As we close out the middle weekend, many fans are reflecting on how Hatsu has had a different feel to it than many of the basho from the past two years. With neither Hakuho or Harumafuji competing, the competition between the lower ranks as been more intense, and frankly more enjoyable. Don’t be mistaken, Kakuryu is still undefeated, but he does not have the same threatening effect that a match against Hakuho does on the San’yaku and joi.
In addition, Ozeki Takayasu has proven to be less of a threat this basho than one would expect from an Ozeki, and his sumo continues to be increasingly chaotic. Thankfully Goeido seems to be holding his own well enough, but its clear to rikishi like Mitakeumi that the promotion lanes are wide open.
My pick for match of the day is likely Mitakeumi vs Ichinojo. Mitakeumi has a lot riding on another win, and Ichinojo is not the push over he was 6 months ago.
Hatsu Leader Board
Leaders – Kakuryu, Mitakeumi
Chasers – Tochinoshin, Shohozan, Daieisho, Asanoyama
Hunt Grop – Goeido, Endo, Tochiozan, Chiyomaru
8 Matches Remain
What We Are Watching Day 8
Abi vs Daiamami – Abi is pushing hard to ensure he can land a solid position in Makuuchi. It’s a credit to both how balanced this group of rikishi in the Maegashira 13-17 range is, and the skill of the scheduling team that many of them are now 4-3 or 3-4. This will make securing an enduring spot in the top division a real struggle, and will ensure fierce competition all the way to day 15.
Asanoyama vs Kagayaki – After losing his perfect record in his bout with Daieisho, Asanoyama drives to stay one behind in his day 8 match with the fading Kagayaki. Kagayaki started strong but has lost 3 straight. He did, however, take their only prior match.
Kotoyuki vs Ryuden – Slapmaster Kotoyuki has been taking a good number of flying lessons the past few matches. It makes for dramatic sumo on TV, but he risks injury. Most rikishi have figured out you can get him to chase you around and then send him airborne. Ryuden looks to improve to 5-3, and has a good shot to get it.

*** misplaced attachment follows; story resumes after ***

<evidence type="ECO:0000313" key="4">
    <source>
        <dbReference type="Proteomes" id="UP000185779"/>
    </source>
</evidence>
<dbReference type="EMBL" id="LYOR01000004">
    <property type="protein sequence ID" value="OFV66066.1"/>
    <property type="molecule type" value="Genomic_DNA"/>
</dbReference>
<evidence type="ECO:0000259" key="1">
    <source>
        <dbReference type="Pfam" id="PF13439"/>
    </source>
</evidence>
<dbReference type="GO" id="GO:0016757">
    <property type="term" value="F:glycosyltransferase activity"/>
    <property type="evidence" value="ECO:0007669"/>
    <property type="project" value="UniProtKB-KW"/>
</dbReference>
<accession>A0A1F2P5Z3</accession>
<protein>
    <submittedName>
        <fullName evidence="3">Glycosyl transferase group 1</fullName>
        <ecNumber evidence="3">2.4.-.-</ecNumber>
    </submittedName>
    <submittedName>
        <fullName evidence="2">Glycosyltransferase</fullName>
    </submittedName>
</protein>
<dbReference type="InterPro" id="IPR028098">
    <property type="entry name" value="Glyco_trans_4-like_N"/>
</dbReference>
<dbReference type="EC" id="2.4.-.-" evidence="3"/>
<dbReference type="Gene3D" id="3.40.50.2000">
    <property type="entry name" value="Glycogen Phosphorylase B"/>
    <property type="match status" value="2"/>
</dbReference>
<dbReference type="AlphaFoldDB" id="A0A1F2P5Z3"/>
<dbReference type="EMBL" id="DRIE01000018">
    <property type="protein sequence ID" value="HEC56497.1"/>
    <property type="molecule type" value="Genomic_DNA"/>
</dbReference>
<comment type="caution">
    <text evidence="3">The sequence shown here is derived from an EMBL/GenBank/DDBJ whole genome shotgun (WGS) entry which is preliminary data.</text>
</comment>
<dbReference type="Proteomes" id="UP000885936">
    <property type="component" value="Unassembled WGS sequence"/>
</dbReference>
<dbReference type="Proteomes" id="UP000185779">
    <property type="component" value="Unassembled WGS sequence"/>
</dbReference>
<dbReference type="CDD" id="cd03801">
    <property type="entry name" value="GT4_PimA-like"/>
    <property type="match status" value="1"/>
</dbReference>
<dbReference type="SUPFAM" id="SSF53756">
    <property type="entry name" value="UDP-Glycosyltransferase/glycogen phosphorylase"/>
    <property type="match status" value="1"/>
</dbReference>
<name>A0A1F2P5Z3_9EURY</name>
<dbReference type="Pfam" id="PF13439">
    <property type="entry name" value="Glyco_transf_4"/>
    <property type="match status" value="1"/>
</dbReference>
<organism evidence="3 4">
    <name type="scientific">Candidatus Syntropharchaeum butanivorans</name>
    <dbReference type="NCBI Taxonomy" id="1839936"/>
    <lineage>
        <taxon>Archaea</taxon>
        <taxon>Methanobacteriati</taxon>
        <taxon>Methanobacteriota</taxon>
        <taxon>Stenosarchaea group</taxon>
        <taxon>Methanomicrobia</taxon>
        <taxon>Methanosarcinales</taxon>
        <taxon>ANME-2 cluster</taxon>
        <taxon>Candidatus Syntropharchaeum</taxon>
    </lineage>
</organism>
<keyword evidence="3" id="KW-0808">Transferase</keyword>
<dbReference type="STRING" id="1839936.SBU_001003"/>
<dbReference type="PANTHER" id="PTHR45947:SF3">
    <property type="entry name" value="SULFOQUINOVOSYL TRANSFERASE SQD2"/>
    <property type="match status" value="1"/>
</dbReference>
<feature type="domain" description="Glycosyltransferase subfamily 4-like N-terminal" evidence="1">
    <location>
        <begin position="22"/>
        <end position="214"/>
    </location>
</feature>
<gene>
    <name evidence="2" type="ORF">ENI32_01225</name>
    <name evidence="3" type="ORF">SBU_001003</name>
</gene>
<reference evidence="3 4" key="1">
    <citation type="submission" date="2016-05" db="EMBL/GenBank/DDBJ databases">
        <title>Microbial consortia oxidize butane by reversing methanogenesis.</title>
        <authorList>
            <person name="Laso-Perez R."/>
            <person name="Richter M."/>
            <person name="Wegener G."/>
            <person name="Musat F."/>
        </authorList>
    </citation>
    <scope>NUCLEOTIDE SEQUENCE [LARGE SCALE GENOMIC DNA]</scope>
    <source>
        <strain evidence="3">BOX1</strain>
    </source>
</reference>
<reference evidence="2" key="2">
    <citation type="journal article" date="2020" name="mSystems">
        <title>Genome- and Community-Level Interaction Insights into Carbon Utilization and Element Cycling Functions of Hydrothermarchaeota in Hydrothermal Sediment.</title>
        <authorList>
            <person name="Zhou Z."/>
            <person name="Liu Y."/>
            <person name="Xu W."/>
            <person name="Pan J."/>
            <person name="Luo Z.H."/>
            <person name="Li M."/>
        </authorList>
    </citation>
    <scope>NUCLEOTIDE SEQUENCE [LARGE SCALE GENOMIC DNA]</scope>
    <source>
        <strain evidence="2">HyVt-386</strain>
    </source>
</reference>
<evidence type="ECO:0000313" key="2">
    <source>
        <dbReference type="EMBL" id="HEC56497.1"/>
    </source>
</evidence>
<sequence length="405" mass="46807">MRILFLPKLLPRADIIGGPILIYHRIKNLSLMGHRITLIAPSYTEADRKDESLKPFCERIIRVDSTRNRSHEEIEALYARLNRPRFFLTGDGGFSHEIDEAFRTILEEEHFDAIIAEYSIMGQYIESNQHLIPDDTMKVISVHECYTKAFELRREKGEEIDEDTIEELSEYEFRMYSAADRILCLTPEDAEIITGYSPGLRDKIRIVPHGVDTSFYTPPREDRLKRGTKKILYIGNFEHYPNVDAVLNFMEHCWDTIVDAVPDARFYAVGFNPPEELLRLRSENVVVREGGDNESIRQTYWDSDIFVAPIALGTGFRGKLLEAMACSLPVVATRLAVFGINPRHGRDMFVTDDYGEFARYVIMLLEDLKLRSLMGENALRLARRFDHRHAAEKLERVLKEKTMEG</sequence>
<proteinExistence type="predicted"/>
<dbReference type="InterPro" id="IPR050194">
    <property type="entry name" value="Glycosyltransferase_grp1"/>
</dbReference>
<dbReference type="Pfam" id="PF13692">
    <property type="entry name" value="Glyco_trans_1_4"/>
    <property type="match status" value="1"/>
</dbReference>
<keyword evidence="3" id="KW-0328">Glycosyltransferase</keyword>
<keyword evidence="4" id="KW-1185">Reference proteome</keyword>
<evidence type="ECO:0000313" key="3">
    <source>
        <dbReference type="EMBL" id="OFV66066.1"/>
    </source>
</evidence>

Takarafuji vs Shohozan – A more senior member of the street brawling team, Shohozan has only a single loss so far in this basho. He holds a commanding 9-1 career advantage over Takarafuji, who is the only surviving Makuuchi wrestle for the one proud Isegahama stable.
Tochiozan vs Endo – Simply put, Tochiozan has Endo’s number. Should Endo manage to win this match, it is likely a sign post that he has overcome whatever weakness made him vulnerable to Tochiozan’s attacks, and that Endo is headed to higher levels of performance.
Yoshikaze vs Tochinoshin – Yoshikaze’s string of thrilling successes came to a crashing end on day 7, and his day 8 pairing with Tochinoshin does not leave much room for hope. It’s not completely one sided, with the big Georgian holding a 14-9 career advantage. Yoshikaze seems to be lacking some of his energy this tournament.
Mitakeumi vs Ichinojo – Mitakeumi seeks to defend his perfect record, and clinch a kachi-koshi today. But he’s up against the Mongolain Menhir. In the recent past, Ichinojo was not too tough to dispatch, but he seems to have embraced his sumo, and has leveraged his enormous size and silica based strata to overpower several prior opponents.
Goeido vs Chiyotairyu – For all reasonable scenarios, Goeido is out of the yusho race. But he is likely to pick up a win against hapless Chiyotairyu on day 8 to keep himself in respectable Ozeki territory.
Takakeisho vs Takayasu – Takayasu’s sumo has gotten increasingly chaotic this basho, degrading from about day 3 onward. I don’t know if the thigh injury is still haunting him, but his day 7 loss to Ichinojo was not Ozeki sumo. In fact at 4-3 to finish out week one, he’s seriously at risk of being kadoban once more. Takakeisho is getting a traditional Komusubi class beating, and it’s par for the course. But I don’t think he is going to ease up on Takayasu in any way.
Kakuryu vs Shodai – This should be a routine pack and toss match for Big K, as Shodai has not shown us any sumo this tournament that would challenge a Yokozuna. If Kakuryu can stay healthy for the next week, it’s going to be tough to take the yusho from him.